-- Bruce Rozenblit of Transcendent Sound

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Nothing special it's the base battery pack for Nagra VI, 8-channel digital professional recorder.
Quite nice piece of kit, I mean the recorder of course, as battery pack I would rather take the high capacity version that replace pink foam by more battery. 

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On 4/5/2019 at 7:36 PM, BrokeLinuxPhile said:

Not really spewing any BS, sorry.  Trust me, i've gone through so many product development cycles in my life i could not even give you an accurate count.


We aren't talking broad concepts here.  Sure dacs and amps cost a fortune to make, and you will hit major obstacles that are expensive to get around.  This is a simple battery charger, with an off the shelf cell assembly going for $500 dollars.   With half of the space inside of the unit serving no purpose at all except to hold a nice pretty pink block of foam.  If they designed a custom circuit to drive it, they probably did not need to do so, they can easily source one.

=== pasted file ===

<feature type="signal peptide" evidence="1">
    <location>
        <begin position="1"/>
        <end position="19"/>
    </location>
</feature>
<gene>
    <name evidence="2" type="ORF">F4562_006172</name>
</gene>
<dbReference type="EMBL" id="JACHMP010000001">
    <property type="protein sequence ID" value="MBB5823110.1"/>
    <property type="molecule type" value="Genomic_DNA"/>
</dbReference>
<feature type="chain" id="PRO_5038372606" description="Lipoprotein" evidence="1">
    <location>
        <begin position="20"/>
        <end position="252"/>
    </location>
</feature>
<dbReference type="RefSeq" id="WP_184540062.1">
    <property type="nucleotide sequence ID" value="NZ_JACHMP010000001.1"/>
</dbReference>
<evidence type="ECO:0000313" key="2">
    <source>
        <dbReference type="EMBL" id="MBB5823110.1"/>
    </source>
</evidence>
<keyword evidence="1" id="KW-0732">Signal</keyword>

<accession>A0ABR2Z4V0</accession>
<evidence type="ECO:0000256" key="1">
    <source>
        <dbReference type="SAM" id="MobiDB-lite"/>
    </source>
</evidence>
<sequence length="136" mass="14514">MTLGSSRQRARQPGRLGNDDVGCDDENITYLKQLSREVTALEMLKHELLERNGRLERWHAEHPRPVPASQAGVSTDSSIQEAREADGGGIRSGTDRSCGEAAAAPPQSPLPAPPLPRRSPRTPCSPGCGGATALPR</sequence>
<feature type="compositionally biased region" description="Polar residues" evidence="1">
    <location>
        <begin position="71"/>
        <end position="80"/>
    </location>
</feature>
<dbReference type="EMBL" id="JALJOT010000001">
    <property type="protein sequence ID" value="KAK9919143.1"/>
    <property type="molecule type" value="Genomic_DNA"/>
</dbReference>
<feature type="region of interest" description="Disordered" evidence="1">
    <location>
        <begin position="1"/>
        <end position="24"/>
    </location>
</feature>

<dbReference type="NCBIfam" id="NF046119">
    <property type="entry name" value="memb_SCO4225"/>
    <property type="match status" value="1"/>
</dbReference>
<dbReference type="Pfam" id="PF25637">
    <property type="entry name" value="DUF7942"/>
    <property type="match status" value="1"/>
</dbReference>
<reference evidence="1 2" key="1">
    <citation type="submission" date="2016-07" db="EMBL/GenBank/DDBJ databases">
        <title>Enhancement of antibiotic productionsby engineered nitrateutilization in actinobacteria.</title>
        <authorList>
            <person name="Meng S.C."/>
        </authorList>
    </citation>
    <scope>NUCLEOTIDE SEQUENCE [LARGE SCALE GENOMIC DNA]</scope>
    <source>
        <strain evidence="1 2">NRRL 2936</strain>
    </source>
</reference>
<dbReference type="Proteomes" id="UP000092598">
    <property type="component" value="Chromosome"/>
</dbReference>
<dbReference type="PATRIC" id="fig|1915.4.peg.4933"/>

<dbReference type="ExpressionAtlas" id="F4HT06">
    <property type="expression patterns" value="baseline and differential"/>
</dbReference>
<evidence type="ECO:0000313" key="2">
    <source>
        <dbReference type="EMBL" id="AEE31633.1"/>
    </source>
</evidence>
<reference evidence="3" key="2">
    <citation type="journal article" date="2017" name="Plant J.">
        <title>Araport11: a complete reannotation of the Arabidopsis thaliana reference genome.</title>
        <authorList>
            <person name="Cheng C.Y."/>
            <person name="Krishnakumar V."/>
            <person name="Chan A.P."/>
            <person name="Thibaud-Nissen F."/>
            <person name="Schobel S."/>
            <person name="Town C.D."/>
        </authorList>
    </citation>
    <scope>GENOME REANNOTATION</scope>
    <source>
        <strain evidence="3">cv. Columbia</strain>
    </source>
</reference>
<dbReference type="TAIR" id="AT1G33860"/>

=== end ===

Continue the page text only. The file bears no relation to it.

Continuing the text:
Overall does not look like a smart design.  It may be what it cost to make, then they gotta mark it up....But it does not make it worth it at all to a consumer.  Cost does not equal value.   This appears to me as a marketing move to make the unit appear higher quality just by price point.  It happens, I've worked for companies that have made that pricing decision.

 

Me too, from small custom hand-made special electronics for a special purpose, to smartphones at Nokia.

 

If you want a piece of custom made electronics, it can easily cost 100k€ for a unit. While you can get much more complex basic mobile phone for 50€, but which is mass produced in millions of units.

 


Signalyst - Developer of HQPlayer

Pulse & Fidelity - Software Defined Amplifiers

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I'm agreeing with you.  Dev costs can get nuts.  Whether it was worth it at the end of the day is a separate matter though, right?